Thursday, October 31, 2013

Apalachicola, FL

The Native Americans referred to Apalachicola as the "land beyond", "those friendly people over there", but this area is still referred to by most people as "The Forgotten Coast".

Apalachicola River Bridge

Welcome to Apalachicola - Home of the Florida Seafood Festival 

Old oyster processing plant - Apalachicola
Before we get too far from Apalachicola, FL, there are a couple of things to point out about this interesting area.  RV and I are at the end of our 7 month road trip and heading back to our daughter's home in Green Cove Springs, FL before we go on to our winter home at the Florida Grande Motor Coach Resort in Webster, FL.  Because of a prior commitment we're going to miss the Apalachicola Seafood Festival, the oldest maritime event in Florida.
Apalachicola Downtown Area 2013

Apalachicola, FL
 I must have been absent the day my 5th grade teacher talked about how important the city of Apalachicola has been in Florida history.  I missed the fact that Apalachicola was the first sea sponge capital of Florida, then Carrabelle, then Cedar Key, and then the entire sea sponge industry finally settled in Tarpon Springs, Greek divers and all.
Historical Sponge Exchange Buidling - Apalachicola
Owl's Nest Restaurant - #1 restaurant according to Trip Advisor 2013

Eclectic Shopping - The Tin Shed - Apalachicola

Old Seafood Processing Plant - Apalachicola

Grady Market - Apalachicola - 2013

Grady Market - since 1884 in Apalachicola

There are more than 900 homes in the Apalachicola historic district.  There are also eclectic shops, boutiques, galleries and restaurants tucked away everywhere.   Proof of the importance of this town in Florida history lies in historical markers and memorials throughout the city.  Everywhere you go there are people exploring the endless bays, rivers and waterways by kayak, canoes, riverboats, power boats, or sailboats.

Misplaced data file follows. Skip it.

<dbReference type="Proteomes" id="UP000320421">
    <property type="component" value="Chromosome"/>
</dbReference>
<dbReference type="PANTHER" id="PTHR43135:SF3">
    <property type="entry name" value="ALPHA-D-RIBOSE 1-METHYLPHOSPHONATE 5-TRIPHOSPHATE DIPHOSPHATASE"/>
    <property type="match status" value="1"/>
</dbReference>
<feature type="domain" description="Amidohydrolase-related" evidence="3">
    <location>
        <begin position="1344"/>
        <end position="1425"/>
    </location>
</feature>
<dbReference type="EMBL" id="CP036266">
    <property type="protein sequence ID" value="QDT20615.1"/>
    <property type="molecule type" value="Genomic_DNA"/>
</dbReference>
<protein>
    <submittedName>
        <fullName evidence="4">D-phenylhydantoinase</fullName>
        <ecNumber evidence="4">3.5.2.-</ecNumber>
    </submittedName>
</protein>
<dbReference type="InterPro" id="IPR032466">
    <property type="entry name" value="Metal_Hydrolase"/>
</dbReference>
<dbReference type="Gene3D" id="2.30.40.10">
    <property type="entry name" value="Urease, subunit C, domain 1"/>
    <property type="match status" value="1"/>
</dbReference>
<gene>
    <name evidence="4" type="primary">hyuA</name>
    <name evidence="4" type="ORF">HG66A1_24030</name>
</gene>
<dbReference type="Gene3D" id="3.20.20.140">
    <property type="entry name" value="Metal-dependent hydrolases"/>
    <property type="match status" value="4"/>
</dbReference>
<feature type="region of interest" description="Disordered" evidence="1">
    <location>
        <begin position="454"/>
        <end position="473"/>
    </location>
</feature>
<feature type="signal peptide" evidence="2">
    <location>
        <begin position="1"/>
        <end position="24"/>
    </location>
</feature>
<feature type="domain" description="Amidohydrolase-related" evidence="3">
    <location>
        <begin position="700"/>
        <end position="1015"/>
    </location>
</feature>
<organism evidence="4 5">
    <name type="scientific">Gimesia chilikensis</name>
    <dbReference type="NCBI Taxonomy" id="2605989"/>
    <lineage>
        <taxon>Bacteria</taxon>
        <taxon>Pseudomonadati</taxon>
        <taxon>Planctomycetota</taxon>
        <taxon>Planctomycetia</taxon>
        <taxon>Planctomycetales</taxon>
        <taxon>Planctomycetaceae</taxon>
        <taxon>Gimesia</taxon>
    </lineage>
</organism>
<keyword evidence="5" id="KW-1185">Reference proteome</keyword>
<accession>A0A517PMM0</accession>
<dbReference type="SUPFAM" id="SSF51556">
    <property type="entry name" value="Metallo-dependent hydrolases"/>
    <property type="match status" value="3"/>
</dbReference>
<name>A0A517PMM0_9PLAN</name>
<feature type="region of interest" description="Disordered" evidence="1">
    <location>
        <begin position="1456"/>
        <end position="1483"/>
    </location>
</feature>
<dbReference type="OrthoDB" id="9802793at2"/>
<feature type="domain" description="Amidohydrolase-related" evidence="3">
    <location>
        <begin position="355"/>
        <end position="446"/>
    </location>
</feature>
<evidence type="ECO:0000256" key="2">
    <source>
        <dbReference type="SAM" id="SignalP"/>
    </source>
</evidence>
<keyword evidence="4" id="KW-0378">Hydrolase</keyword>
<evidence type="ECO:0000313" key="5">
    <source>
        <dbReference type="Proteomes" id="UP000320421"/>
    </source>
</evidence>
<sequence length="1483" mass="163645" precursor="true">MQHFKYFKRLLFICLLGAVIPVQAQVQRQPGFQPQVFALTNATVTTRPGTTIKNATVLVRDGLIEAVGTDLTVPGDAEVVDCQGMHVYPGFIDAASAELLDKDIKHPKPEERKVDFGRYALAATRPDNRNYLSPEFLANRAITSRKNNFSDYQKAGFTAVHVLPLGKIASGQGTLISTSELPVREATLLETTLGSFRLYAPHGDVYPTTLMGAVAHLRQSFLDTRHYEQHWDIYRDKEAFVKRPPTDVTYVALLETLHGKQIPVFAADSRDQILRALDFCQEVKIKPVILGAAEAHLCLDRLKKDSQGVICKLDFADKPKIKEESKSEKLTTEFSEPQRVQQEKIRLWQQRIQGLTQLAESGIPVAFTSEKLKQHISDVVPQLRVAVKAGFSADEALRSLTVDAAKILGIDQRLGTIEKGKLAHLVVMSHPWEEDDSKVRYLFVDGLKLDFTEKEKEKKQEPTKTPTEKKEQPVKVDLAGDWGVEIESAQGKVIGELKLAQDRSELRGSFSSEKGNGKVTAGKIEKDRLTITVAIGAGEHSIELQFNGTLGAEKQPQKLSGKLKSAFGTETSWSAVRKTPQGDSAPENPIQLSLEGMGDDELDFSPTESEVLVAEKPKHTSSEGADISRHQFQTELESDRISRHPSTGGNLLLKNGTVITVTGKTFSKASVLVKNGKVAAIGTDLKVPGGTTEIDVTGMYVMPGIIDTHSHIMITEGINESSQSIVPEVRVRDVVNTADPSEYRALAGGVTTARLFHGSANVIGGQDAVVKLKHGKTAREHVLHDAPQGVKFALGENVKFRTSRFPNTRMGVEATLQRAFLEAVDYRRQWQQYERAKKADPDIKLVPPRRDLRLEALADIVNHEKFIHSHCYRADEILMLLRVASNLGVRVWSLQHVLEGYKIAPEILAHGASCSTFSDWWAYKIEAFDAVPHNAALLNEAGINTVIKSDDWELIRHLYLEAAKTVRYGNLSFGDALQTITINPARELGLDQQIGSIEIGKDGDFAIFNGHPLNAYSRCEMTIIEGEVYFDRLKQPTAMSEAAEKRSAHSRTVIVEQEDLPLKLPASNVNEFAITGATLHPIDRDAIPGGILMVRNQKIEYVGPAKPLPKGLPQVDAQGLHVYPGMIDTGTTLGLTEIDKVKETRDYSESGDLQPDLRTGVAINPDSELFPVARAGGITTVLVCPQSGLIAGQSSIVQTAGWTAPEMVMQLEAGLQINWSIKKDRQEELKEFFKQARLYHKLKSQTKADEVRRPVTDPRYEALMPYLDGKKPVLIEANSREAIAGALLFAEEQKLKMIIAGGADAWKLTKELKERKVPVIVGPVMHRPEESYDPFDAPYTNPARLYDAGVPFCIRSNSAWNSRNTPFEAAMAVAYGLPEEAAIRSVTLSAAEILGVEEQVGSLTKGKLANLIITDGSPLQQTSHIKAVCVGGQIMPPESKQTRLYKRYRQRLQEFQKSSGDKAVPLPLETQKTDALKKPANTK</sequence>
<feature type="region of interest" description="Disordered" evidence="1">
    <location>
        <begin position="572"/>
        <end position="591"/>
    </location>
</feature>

Ormon House - Apalachicola, FL

Apalachicola, FL Home

Apalachicola Home - 2013

Apalachicola Riverfront Home 2013

Historical Apalachicola Home 2013

Apalachicola Historical Home 2013
Around 1831 Apalachicola was the third largest port on the Gulf for cotton exports.  By the late 1800's railroads had expanded throughout the United States and as a result steamboats all but disappeared.

Dr. John Gorrie is considered the father of refrigeration and air conditioning.  In 1851 he was issued U.S. Patent No. 8080 for an ice machine which proved revolutionary to Apalachicola and many parts of the world.  He was a physician, scientist, inventor, and humanitarian.  A state museum is located here and recognizes his numerous accomplishments during his relatively short lifetime.  He died at age 52. He is buried in Gorrie Square in Apalachicola.
John Gorrie Memorial - Apalachicola, FL

Dr. John Gorrie State Museum - Apalachicola, FL

Trinity Episcopal Church - near John Gorrie Memorial - Apalachicola
The commercial oyster industry began around 1850 and the industry has been destroyed and rebuilt numerous times after experiencing several devastating hurricanes.  Apalachicola Bay provides 90% of the oysters provided in Florida and 10% for the entire United States.  This area has a huge commercial Gulf fishing and fresh shrimp industry.
Apalachicola Riverfront - 2013

Apalachicola Select Oysters - The Best!

Historical Oyster Skiff - Apalachicola, FL 2013
 Once you visit Apalachicola, you'll see why the term "forgotten coast" applies to this area.  Many of the people are third and fourth generation oystermen as well as fishermen. Although the cities of Apalachicola and East Point and surrounding communities are not flourishing, they still continue to work hard to survive and overcome the challenges of a changing industry.
The Forgotten Coast of Florida - 2013
  
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